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Before initiating a position or accumulating more shares of a stock, it is important to assess the return potential. One needs to determine whether the stock is reasonably valued, overvalued or undervalued. Analysts do this in order to set their target prices. Portfolio managers do this analysis in order to determine buy and sell decisions. And individual investors should do their own analysis.

In order to determine the upside potential of a stock, the first step is to calculate the stock’s intrinsic value. The next step is to compare the intrinsic value with the stock’s current share price. As investment guru Warren Buffett put it, “Over time, stock prices gravitate toward intrinsic value." If, for instance, your analysis reveals that a stock’s intrinsic value is $120 and the current share price is $100, that means the stock is currently undervalued and it may represent a buying opportunity depending on your risk tolerance, return expectations and time horizon.

There are various valuation methods that can be used to derive a fundamental value for a stock. Noted below are three common methodologies: multiplier models, the dividend discount model and the sum-of-the-parts approach.

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Multiplier models

Multiplier models are commonly used to calculate a stock’s intrinsic value. For companies that are profitable, the price-to-earnings (P/E) ratio is often used. This is calculated by taking the current share price and dividing it by the earnings per share. A stock’s P/E multiple can be compared with other stocks in the same industry as well as with the company’s historical trading range and its historical average P/E. Among the large cap dividend stocks, bank and rail stocks are typically valued using forward P/E multiples. Other frequently used price multiple models are price-to-sales, price-to-book and price-to-cash flow.

Alternatively, in lieu of the stock price in the numerator, EV, or enterprise value, can be used. This is particularly useful when one is comparing companies with diverse capital structures. That is, when there are major differences in how companies use debt and equity to fund their operations and growth. Ratios commonly used and useful in analyzing a company’s valuation are EV/EBITDA (enterprise value divided by earnings before interest, taxes, depreciation or amortization) and EV/sales.

Stocks across various sectors are valued using EV/EBITDA. Technology stocks such as Open Text Corp. (OTEX) and Kinaxis Inc. (KXS), auto parts manufacturers Magna International Inc. (MG) and Linamar Corp. (LNR), as well as industrials stocks Stantec Inc. (STN) and WSP Global Inc. (WSP), are commonly valued on an EV/EBITDA basis. Energy stocks are often valued using an EV/DACF (enterprise-value-to-debt-adjusted-cash-flow) multiple.

Dividend discount model

For companies that pay dividends, the dividend discount model is a useful tool where you discount the value of future dividends and the future value of the stock at the end of the holding period (also called the terminal value) back to their present values, and add these values together. We are simply calculating what future cash flows or dollar figures are valued at today.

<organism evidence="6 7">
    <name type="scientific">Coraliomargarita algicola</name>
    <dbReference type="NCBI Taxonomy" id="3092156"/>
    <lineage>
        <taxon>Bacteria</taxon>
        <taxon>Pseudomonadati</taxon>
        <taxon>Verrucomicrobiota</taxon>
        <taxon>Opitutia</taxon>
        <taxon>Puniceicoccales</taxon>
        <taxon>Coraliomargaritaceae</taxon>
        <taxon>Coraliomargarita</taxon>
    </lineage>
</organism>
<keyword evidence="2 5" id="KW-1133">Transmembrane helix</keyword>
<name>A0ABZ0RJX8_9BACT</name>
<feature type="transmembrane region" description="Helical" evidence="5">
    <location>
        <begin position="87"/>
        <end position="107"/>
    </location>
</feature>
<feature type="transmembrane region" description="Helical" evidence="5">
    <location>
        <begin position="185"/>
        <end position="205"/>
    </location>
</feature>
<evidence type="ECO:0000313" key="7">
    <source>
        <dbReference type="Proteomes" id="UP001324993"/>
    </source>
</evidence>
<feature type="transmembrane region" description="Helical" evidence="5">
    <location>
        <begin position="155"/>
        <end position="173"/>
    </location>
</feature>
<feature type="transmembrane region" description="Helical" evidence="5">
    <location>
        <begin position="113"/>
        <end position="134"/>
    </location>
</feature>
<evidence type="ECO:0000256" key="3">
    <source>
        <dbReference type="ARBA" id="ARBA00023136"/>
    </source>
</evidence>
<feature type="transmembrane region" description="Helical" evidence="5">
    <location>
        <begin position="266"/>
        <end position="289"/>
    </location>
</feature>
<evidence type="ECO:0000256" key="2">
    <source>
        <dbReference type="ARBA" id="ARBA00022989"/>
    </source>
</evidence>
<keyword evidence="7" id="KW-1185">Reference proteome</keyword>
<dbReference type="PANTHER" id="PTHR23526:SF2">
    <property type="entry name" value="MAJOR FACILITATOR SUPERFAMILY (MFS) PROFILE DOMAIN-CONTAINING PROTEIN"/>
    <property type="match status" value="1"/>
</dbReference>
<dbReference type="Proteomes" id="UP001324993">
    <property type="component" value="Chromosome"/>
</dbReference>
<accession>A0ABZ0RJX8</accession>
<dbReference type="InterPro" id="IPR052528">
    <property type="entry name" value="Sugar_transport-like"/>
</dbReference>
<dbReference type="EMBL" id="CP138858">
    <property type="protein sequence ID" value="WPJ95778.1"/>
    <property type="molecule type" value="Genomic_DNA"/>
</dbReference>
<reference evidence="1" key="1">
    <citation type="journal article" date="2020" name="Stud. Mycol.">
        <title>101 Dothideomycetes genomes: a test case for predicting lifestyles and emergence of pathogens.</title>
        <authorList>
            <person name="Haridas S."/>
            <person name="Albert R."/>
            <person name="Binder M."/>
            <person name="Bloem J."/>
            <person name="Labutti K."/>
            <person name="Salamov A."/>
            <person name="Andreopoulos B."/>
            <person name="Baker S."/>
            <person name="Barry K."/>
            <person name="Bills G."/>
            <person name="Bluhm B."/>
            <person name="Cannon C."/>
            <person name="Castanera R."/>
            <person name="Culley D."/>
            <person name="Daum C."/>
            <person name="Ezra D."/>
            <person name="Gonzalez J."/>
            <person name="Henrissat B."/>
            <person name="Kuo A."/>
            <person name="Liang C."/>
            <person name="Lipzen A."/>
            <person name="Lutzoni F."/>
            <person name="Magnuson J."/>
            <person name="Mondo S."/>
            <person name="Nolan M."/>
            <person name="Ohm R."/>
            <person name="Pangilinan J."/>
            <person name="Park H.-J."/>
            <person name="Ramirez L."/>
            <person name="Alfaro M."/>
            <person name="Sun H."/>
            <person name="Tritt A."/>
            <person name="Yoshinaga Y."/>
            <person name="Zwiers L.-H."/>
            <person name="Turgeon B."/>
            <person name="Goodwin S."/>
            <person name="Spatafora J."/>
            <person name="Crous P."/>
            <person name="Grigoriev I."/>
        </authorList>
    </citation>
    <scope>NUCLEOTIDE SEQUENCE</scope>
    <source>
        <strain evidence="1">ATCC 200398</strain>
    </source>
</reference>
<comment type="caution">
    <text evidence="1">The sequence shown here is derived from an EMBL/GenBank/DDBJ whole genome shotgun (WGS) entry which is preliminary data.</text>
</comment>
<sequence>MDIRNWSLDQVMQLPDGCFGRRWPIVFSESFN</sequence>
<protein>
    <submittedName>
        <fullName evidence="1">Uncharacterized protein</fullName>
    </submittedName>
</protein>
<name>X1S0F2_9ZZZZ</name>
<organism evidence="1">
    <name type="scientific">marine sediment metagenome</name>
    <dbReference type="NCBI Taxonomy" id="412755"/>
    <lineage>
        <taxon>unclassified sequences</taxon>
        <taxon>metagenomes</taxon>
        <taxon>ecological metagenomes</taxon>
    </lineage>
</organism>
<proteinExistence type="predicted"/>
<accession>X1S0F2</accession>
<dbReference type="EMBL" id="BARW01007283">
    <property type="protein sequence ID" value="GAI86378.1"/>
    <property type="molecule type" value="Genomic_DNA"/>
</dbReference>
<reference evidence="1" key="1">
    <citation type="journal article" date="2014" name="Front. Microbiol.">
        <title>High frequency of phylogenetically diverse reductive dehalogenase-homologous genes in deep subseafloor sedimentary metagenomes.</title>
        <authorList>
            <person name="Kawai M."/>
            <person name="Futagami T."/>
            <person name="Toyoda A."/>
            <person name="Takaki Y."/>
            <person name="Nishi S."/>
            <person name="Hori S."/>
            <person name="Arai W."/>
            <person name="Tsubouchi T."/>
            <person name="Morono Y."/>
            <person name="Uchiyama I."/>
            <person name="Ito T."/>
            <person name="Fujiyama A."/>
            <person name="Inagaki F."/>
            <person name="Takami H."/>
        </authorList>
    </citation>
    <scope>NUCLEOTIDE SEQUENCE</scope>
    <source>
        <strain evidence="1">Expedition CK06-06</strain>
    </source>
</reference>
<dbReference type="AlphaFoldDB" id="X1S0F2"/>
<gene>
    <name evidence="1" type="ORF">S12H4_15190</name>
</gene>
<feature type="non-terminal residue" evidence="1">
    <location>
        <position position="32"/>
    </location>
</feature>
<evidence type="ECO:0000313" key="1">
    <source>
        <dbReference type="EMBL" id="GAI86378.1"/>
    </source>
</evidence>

To illustrate, let’s assume an investor wants to hold a dividend stock for one year, has a required rate of return of 10 per cent, expects to receive 50 cents in dividends and anticipates the share price will be $10 in one year. First, to compute the present value of the future dividend, you would take the expected dividend divided by one plus the required rate of return. In this case, the equation would be 0.50/(1.1), and you get 0.45. Then, to calculate the present value of the expected share price in one year, take $10 and divide by one plus the required rate of return, or 1.1, and you get $9.09. Adding these two values together, the present value is $9.54 (45 cents plus $9.09). You would then compare this value with the current share price to see whether the stock is undervalued, overvalued or fairly valued.

SOTP (sum of the parts)

When a company has several unique business segments, a sum-of-the-parts methodology best captures a stock’s intrinsic value by using multiple methods simultaneously. One business segment may be valued using a price-to-earnings multiple while another division may be valued using an EV/EBITDA multiple. An example is Canadian Tire Corp. Ltd. (CTC.A) where the company has three distinct segments: retail, financial services and its ownership in CT Real Estate Investment Trust, each valued using different methodologies.

Here’s the bottom line. Knowing how a stock is commonly valued by the Street and institutional investors is important to be aware of. Too many times, I have seen comments by readers stating that a stock is trading at a ridiculously high level on a P/E multiple basis, in many cases with technology stocks, when investors should be evaluating the stock using a different methodology and the valuation would appear more compelling. By doing so, investors are at times missing out on some great investment opportunities.

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Jennifer Dowty is Globe Investor’s in-house equities analyst. Prior to joining The Globe and Mail, she worked for approximately 18 years in the financial industry, including at Manulife Asset Management.

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